Needless to say, we were torn, but open to a conversation. So, we emailed back that we were willing to set up a meeting if she wanted to do so. She requested Starbucks, which struck me odd, but I thought it might be a neutral space, so I went with it. 

We arrived that day, and as she walked in, she didn’t say hi. She barely made eye contact until we sat down at the table. We thanked her for meeting us and then I popped the question. “Tell me about you. What has changed for you since you were at Twisters?” 

She started to talk about a job change and an older child who had graduated. Angie redirected the question. “You weren’t happy when you were previously at our gym. Can you tell us what has changed that would make you want to return?” 

“My daughter wants this, and I’m willing to put differences aside so she can cheer,” was her answer. It was at that point I knew it wasn’t going to work. For me, there was no point in continuing the conversation, but I didn’t want to be rude (Lord knows she’d tell 10 people I was if I had been…) so we talked about 10 more minutes and said we’d be in touch. 

The circumstances of a returning parent usually appear similarly each time. You get an email or a message, and someone who was released wants to return. The last time I did this, I also met the parent at Starbucks. This was a few years ago. The parent was humble, kind and grateful we were considering the request. I made the decision on the spot and she returned the following week. Her attitude was completely different than when she left our gym. 

With this most recent one though, there had been no attitude change. The issues she had experienced two years ago were still prevalent and she still wasn’t willing to be transparent about them. She wasn’t interested in fixing them, but instead, she wanted to ignore them and assume that by doing that, her daughter could return.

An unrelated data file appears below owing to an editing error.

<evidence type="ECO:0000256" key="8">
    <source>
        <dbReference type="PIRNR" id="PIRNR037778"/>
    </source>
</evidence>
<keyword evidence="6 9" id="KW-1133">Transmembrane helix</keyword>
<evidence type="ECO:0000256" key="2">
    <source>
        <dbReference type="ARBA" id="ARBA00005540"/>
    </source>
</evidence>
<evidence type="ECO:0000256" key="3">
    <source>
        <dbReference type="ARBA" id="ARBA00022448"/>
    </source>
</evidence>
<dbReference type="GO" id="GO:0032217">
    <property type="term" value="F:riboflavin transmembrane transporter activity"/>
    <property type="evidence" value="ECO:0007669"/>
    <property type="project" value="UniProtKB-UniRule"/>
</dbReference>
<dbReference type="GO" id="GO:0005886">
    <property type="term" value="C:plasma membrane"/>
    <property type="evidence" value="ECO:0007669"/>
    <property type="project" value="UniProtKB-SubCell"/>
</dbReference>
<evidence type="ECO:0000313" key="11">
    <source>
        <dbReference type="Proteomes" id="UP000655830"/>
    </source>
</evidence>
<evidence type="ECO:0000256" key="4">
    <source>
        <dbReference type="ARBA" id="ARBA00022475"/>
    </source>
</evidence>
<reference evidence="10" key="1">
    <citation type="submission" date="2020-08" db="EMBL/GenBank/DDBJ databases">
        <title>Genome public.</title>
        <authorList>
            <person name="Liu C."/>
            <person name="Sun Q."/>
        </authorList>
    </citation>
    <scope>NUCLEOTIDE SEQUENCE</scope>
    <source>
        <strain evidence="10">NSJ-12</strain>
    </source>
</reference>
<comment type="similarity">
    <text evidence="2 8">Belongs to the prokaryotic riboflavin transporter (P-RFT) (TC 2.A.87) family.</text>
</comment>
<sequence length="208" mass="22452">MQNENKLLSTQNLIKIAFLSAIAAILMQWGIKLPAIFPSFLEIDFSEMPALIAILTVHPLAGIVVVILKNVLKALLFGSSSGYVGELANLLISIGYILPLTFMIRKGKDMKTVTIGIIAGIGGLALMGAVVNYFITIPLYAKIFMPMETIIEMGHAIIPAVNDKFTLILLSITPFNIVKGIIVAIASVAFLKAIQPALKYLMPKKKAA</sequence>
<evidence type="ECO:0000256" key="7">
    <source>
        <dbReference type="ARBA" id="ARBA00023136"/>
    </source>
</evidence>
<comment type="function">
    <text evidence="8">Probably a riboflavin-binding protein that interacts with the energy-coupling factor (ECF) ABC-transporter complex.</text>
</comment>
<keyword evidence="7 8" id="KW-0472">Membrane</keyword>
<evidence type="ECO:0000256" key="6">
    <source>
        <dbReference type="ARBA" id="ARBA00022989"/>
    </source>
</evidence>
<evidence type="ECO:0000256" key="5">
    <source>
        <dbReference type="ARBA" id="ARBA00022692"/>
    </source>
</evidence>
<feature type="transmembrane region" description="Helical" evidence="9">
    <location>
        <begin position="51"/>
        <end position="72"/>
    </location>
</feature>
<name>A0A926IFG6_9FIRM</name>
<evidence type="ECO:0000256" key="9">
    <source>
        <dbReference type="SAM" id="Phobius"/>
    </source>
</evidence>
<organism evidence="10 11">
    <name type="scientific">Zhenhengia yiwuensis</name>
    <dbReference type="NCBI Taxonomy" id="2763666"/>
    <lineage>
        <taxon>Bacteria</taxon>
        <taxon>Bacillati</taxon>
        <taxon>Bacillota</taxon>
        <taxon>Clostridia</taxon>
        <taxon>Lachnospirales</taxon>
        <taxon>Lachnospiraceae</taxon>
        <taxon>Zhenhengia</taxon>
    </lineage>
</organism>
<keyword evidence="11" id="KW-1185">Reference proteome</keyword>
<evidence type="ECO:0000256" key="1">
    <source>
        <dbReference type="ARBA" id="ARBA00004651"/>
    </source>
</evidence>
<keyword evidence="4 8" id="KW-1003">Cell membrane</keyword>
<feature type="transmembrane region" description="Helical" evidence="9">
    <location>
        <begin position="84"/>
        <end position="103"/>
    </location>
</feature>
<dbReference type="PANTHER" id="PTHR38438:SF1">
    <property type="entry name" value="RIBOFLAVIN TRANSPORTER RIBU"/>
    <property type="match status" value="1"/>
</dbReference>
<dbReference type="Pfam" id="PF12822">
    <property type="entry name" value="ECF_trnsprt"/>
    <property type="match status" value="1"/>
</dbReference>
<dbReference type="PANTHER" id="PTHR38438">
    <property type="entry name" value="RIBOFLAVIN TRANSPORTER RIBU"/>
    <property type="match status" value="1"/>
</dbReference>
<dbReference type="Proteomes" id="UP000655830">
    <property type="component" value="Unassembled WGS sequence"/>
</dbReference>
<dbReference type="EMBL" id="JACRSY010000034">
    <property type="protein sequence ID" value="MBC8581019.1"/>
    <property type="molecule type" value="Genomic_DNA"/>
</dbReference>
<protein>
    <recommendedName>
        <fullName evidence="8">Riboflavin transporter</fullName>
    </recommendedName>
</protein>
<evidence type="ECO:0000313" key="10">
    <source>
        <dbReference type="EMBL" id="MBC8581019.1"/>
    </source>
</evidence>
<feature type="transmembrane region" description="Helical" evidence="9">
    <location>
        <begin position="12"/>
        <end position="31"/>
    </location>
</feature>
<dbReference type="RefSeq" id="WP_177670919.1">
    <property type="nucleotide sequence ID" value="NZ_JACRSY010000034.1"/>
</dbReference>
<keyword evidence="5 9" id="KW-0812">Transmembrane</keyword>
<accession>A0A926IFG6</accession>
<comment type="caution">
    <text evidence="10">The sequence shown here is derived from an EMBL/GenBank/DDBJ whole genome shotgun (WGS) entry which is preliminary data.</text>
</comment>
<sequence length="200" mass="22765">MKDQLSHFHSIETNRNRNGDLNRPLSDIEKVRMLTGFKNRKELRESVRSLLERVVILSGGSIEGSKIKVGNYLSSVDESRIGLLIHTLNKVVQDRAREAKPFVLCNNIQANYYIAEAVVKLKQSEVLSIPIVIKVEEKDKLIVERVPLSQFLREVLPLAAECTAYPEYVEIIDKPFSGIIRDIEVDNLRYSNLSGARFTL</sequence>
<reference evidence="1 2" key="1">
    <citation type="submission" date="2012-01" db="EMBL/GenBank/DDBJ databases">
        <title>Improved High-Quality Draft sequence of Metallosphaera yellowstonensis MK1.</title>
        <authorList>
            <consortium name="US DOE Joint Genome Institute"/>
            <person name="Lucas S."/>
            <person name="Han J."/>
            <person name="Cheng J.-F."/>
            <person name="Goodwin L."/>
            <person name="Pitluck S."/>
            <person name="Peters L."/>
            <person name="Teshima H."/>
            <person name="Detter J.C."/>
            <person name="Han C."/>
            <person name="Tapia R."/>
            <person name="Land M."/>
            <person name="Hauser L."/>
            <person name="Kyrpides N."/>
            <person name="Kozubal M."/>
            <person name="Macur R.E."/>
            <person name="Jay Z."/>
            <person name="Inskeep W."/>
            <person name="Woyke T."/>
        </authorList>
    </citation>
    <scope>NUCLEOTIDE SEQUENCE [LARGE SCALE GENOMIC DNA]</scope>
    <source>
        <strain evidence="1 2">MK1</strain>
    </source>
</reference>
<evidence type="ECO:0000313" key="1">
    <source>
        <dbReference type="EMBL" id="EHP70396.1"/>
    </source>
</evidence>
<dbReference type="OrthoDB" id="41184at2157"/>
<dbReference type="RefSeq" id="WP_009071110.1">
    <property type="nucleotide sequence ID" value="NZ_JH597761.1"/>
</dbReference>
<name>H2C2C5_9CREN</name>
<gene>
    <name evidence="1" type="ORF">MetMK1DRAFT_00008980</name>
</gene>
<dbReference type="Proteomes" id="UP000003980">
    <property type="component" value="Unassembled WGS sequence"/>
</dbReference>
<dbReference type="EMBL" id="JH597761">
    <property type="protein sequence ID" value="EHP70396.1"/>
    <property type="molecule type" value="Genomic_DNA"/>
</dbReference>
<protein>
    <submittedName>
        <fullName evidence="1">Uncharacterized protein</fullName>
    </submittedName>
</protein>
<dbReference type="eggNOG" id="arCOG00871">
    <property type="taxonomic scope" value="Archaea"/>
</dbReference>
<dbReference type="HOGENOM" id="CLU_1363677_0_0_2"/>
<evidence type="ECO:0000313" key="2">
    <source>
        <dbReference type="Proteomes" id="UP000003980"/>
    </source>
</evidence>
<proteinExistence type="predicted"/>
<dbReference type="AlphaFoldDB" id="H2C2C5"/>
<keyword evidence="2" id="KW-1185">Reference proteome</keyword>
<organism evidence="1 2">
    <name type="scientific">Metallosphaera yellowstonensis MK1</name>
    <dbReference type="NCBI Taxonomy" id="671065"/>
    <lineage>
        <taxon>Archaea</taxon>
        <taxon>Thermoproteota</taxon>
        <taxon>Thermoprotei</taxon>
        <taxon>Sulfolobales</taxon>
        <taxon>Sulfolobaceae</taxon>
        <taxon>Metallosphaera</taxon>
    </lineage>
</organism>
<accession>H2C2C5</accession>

So…if your question is, “When do you let a parent back?”, then my answer is, “When they can clearly express the reasons they became the way they were, and they recognize the behavior wasn’t acceptable. I’m not looking for huge apologies here. I’m looking for someone who is humble enough to admit when they’re wrong. I am look for someone who wants to be on the same team as my coaches and staff – the team where we cheer on the kids and build them up. When parents talk badly about coaches (especially when your child looks up to these coaches), we’re breaking down the child’s confidence. We’re making kids believe they can’t trust their own judgment. I need a parent who will communicate adult issues with adults and not in front of kids.

If the right person comes back to you with the right attitude, consider where they are today. We all go through bad moments in life. Usually there is something bigger behind those moments – something going on at home or work that’s causing enormous stress. People are not good at handling stress, so they hold it in and when small things happen, they literally make mountains out of molehills. (Justin says I do this too, so it must be true.) But if someone recognizes that behavior and has worked to change it from the inside out for something bigger than cheer – well, then maybe they’re ready for cheer again. That said, if you get someone who wants to just “set aside differences” but can’t clearly define those differences, it’s not likely it’s going to go well. 

In that case, take it slowly. Start with allowing them back to open gym or classes. See how that goes for a few months and if it goes well, then consider team. The parent I met with a few weeks ago has a very talented daughter. She spoke in our conversation about how her daughter would be an asset to our team. She is a good athlete with a pretty good attitude. She absolutely would have been, but I’ve got plenty of athletes with great skills. I need parents with great attitudes as much as I need committed kids who love cheerleading.